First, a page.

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An Important Lesson From David And Saul In The Cave Of Of Adullam

David and Saul in the Bible are two well know Characters but they still have so much they can teach us. Their story and struggle is both sad and eye-opening with truth that can impact us today.  It’s the story of two powerful men and the choices that brought one down and the other from shepherd to King. 

 

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What Is The Story Of David And Saul?

 

It’s easy to honor our friends, to be kind to those who are nice to us… but when a family member or friend lashes out and tries to destroy us it suddenly becomes a very different story. This is where we find David in 1st Samuel. This is our David, the boy that fought the giant Goliath and won. The shepherd boy anointed a king. David, the harpist called to soothe Saul in his most tortured hours. The boy who became like a brother to Saul’s own son and given the hand of his daughter in marriage because of his amazing victory in battle.

 

What Was The Relationship Between Saul And David?

 

David was the “chosen” family of this King of Israel. But Saul suffered from terrible jealousy. After a day of battle, the women began to sing to the victorious Israelite army Saul has killed his thousands and David tens of thousands. This made Saul fly into a terrible rage and King Saul swears to kill David after years of loyal service. David hasn’t done anything to deserve this treatment and yet must flee for his life. In the following chapters, we find him wandering from place to place hiding from Saul.

 

Why Was Saul Jealous Of David?

 

Saul was jealous of David’s favor with the people, his skill as a warrior and attractiveness. The seeds of jealousy were sown as God’s hand of blessing became apparent on David and he began to have great success. Instead of this revalation being a wake up calling and bringing Saul back to God it sends him into the spiral that will eventually be his undoing.

 

The Danger Of Letting Jealousy Getting A Foothold

 

The story of David and Saul in the Bible shows us how dangerous jealousy can be in our lives. Jealousy can hijack your mind, poison your relationships, destroy your family, and, in extreme cases, even lead to murder. Not only will jealousy make us miserable, but it makes everyone around you miserable.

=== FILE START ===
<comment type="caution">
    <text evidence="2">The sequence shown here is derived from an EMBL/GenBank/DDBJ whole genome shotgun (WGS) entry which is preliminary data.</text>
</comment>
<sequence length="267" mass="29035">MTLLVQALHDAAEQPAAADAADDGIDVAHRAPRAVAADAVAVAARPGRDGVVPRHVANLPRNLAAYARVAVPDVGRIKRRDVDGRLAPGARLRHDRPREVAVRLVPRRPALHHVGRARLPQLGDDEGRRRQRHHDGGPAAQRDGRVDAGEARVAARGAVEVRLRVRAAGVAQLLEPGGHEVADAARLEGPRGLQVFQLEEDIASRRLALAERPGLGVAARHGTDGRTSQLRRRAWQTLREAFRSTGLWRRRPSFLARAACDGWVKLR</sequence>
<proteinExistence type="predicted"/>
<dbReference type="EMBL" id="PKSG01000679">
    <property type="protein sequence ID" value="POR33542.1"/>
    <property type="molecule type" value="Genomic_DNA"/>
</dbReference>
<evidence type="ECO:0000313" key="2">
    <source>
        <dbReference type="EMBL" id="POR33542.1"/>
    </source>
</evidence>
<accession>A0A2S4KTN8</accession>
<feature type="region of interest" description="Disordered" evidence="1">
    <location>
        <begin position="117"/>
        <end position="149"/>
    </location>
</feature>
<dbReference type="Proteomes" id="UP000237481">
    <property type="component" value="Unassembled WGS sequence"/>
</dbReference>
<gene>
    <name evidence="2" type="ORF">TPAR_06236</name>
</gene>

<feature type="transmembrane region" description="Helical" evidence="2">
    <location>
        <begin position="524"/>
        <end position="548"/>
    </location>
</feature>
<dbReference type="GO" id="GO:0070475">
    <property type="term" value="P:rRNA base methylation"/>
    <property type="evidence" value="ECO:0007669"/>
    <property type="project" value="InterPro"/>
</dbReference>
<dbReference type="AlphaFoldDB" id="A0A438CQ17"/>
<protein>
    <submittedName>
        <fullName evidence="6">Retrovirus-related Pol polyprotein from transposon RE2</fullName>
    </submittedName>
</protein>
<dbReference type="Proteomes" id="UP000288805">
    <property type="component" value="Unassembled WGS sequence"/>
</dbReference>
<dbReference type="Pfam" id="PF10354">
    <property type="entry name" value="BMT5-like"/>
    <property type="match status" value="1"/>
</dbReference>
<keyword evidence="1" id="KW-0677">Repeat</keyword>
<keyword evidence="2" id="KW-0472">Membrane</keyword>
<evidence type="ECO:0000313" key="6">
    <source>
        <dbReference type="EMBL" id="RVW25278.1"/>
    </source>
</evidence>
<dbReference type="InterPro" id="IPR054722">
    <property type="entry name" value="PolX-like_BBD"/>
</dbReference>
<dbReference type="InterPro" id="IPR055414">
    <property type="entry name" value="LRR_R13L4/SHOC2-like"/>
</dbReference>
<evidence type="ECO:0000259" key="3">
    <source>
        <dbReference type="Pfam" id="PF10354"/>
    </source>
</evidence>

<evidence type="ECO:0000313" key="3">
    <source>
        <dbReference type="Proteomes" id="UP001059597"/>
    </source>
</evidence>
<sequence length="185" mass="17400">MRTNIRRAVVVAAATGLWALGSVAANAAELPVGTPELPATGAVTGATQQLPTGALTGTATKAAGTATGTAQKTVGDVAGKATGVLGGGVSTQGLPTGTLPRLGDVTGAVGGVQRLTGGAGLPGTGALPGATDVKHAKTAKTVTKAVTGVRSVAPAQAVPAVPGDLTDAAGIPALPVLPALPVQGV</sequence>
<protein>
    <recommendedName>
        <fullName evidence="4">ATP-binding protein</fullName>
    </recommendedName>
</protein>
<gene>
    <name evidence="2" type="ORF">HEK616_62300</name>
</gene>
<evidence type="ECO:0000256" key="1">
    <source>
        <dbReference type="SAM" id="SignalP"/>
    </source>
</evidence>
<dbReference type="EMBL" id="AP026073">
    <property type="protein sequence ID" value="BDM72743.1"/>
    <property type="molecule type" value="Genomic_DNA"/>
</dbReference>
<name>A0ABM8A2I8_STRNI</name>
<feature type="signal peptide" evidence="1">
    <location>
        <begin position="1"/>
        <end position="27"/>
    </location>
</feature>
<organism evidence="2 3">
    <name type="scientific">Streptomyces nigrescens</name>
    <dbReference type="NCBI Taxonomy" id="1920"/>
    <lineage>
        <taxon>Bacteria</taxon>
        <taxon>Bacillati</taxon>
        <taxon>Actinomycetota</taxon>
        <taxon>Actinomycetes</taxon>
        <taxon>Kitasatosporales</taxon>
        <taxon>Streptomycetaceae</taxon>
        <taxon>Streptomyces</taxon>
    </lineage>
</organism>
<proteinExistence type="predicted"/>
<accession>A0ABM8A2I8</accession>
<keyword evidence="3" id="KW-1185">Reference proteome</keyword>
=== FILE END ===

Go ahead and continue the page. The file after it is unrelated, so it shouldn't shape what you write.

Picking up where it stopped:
Why Did David Go To The Cave Adullam?

 

One of the key moments in the story of David and Saul is when David fleas from Saul who is trying to kill him and hides in the cave Adullam. As we come to verse 24 Saul returns from pursuing the Philistines and discovers that David is in the desert of En Gedi and that old familar beast raises it’s head and jealousy once again takes over. 

 

David And Saul In The Cave Adullam

 

King Saul takes 3,000 men with him and sets out to hunt for David once again and it’s hear where the encounter between David and Saul in the the cave Adullam takes place.  At one point in the story, Saul comes into a cave, unaware that David and his men are hiding deep inside. David’s men urge him to kill Saul while he is unaware of their presence, so he slips up behind him. 

 

What Did David Take From Saul In The Cave Adullam?

 

 We find David and Saul in the Cave of Adullam and David faced with a choice. He could easily take Saul’s life, to end the persecution. Revenge may seem like a good idea in the moment when we are reeling and hurt. If anyone deserved it, it was Saul. Yet instead of killing Saul, he cuts a piece of cloth from his robe and Saul leaves the cave unharmed. David feels remorse for what he has done, he tells his men to not lay a had on Saul. When Saul leaves the cave David calls to him using the title “My Father” He said to Saul,

“Why do you listen when men say, ‘David is bent on harming you’?  This day you have seen with your own eyes how the Lord delivered you into my hands in the cave. Some urged me to kill you, but I spared you; I said, ‘I will not lay my hand on my lord, because he is the Lord’s anointed.’  See, my father, look at this piece of your robe in my hand! I cut off the corner of your robe but did not kill you. See that there is nothing in my hand to indicate that I am guilty of wrongdoing or rebellion. I have not wronged you, but you are hunting me down to take my life. May the Lord judge between you and me. And may the Lord avenge the wrongs you have done to me, but my hand will not touch you.  As the old saying goes, ‘From evildoers come evil deeds,’ so my hand will not touch you.1 Samuel 24: 9-13 NIV